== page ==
After another 8-hour train ride, we arrived in Guangzhou, staying at the great Baiyun Hotel where I already was for the WAGC in summer 2012. Unfortunately, this time we can't use the roof swimming pool at the 31st floor since it's already too cold. (but still warmer then Beijing). Tomorrow, we will play all three rounds of the qualification stage of this team world championship, and Germany's first opponent will be Macao. I think we are the stronger team, but with a time setting of only 30 minutes and three times 30 seconds, we still need to be very careful not to do anything stupid. All team setups can be found on the French Go Association Website. Our bus for the tournament site will leave at 8:15 in the morning, so I'll go and get some sleep before the exhausting qualification phase.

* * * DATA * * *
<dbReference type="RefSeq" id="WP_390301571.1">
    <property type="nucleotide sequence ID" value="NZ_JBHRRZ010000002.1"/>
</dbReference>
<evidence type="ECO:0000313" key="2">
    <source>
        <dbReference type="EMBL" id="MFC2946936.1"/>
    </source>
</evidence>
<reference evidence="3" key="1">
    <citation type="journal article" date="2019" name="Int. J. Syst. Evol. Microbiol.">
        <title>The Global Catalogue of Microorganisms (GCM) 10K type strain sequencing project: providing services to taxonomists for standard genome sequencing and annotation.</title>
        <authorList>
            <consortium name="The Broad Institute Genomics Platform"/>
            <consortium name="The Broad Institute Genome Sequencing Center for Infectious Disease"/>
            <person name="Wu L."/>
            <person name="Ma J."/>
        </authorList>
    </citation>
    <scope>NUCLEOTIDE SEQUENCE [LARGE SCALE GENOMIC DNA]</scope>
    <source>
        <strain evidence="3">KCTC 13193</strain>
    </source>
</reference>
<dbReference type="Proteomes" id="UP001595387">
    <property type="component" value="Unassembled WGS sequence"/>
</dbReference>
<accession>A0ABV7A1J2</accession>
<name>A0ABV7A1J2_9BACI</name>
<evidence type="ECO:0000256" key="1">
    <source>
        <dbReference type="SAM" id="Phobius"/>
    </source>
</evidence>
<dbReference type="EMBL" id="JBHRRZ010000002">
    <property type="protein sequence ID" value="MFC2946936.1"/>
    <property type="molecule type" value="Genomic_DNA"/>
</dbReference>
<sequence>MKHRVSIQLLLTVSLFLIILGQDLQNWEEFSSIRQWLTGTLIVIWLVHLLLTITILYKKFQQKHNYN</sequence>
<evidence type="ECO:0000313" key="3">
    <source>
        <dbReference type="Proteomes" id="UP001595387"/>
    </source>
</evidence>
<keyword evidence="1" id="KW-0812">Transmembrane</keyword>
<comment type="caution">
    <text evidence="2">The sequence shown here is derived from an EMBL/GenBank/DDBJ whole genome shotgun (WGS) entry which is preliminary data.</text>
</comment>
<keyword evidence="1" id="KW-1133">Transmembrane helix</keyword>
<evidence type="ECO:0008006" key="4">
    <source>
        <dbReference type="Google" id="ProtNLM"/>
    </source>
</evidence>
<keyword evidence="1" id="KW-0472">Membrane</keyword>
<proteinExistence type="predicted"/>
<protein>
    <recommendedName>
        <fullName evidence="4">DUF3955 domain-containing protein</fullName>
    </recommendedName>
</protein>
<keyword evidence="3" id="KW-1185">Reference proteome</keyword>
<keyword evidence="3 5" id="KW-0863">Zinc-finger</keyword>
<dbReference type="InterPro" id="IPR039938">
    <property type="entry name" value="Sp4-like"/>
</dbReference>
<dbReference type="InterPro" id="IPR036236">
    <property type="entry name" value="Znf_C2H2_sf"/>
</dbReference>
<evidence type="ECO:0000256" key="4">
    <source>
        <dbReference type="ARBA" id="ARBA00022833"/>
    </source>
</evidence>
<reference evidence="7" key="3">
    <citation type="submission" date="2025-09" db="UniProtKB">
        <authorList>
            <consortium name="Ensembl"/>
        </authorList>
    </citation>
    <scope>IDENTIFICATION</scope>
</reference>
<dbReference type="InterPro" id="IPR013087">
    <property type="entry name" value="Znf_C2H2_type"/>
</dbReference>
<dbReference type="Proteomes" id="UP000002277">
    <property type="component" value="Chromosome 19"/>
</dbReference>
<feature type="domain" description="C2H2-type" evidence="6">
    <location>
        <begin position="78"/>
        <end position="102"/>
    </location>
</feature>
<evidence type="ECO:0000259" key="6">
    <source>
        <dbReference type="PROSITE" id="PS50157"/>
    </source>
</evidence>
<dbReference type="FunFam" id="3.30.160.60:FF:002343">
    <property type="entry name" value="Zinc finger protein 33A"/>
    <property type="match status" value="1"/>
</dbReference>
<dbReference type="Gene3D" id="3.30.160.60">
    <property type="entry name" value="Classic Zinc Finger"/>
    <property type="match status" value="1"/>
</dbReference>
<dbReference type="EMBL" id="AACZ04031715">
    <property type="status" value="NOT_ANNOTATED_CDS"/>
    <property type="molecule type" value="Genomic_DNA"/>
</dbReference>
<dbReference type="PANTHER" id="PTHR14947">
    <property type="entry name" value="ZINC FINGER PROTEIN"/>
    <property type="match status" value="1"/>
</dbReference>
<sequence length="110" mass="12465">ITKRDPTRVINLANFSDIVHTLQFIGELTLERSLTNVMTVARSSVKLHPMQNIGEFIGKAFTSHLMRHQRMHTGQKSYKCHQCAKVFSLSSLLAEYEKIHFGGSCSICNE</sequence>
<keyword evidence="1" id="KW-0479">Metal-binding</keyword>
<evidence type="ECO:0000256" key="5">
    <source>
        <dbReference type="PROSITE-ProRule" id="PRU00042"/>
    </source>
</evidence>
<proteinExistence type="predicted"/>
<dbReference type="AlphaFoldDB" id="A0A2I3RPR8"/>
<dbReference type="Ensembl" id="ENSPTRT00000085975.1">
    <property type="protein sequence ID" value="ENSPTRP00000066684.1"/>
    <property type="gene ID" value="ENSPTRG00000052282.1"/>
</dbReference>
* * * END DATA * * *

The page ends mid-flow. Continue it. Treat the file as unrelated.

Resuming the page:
The qualification phase turned out to be quite tough for the German team. For the first game, we played against three 5d players from Macao. My game was quite tough, but in the early yose my opponent didn't just defend and make it a close lead for him, but rather tried getting more by starting two kos in my corners. But in the process, he first suffered a loss and then even died with his group after which he had to resign. Lukas had a very easy game at the second board until he blundered and died with a group, street which he was behind by a lot. However, he kept calm and played normal yose until his opponent managed to die with a group. Their third board was strong as well, and after an intense game Johannes lost by 2.5 points. For the second match, we had to face the very strong Ukraine. I played Artem, who seems to be in a bad shape since he overlooked a geta at the beginning. After that, I was in a clear lead when he tried to enclose his center in the largest possible way. The shape looked like I could easily live inside, so I tried since I couldn't count fast enough to decide if just reducing from the outside would be enough.Now I know I should have sacrificed one byoyomi period for the count, because I died in the worst possible way - but it was still close! I made a few more mistakes in yose, and in the end I lost by 11.5 points. I don't watch the CEGO duel of Lukas and Andrii on board 2, but Andrii won. Johannes managed to great Dimitro Bogatsky, so we were very close to a direct qualification in round 2 already. Later, the Ukraine even beat the USA with two pro players! In the meantime, we played against France which gave another CEGO duel, Rémi against me. He gave me quite an easy time though and had to resign quite early. Lukas won against a 4d, too, so we were already qualified - which Johannes didn't know when he played a 3d on the third board. He was leading by over 20 points when he suddenly made a big blunder and died with a big corner which was seki. He was shocked, wondering he might have just lost our qualification for no reason! But after he lost by 7.5 points, we could calm him down so he could soon again laugh about his oversight. After this, we went back to the hotel and straight to the opening ceremony, where everybody had to wear the same traditional Tan dynasty shirts, giving quite a funny view. All the pro players were there as well, and Lukas totally freaked out when he discovered the Lord Himself (also known as Lee Chang-ho) on another table, while met two of my former teachers: O Meien taught me a lot when I was Insei in Japan, and now I might even play him! Kwon Kap-yong owner of the famous Korean Go school I once visited and IMO the only master of the true Gangnam style (the school is located in Gangnam, Seoul) came here as a representative, too. I remember one lesson where he explained how you should play against Lee Chang-ho: "You must be like a dog", he said. "Cling to his leg and never let loose again, that's the only way one can beat him." When I heard that, I never imagined that this could ever be helpful for me, but while I was writing, the next pairing was drawn - and we will actually play against Korea 2! Since they did their lineup based on age, Johannes will play with Lee Chang-ho - and of course I instructed him to play like a German Rottweiler tomorrow. Lukas will play Yu Ch'ang-hyeok - the former best attacking player in the world - while I face Cho Hun-hyeon, another legendary player. Of course, we're very excited about this match, and we'll try to give all we can, dreaming of a Chinese christmas miracle...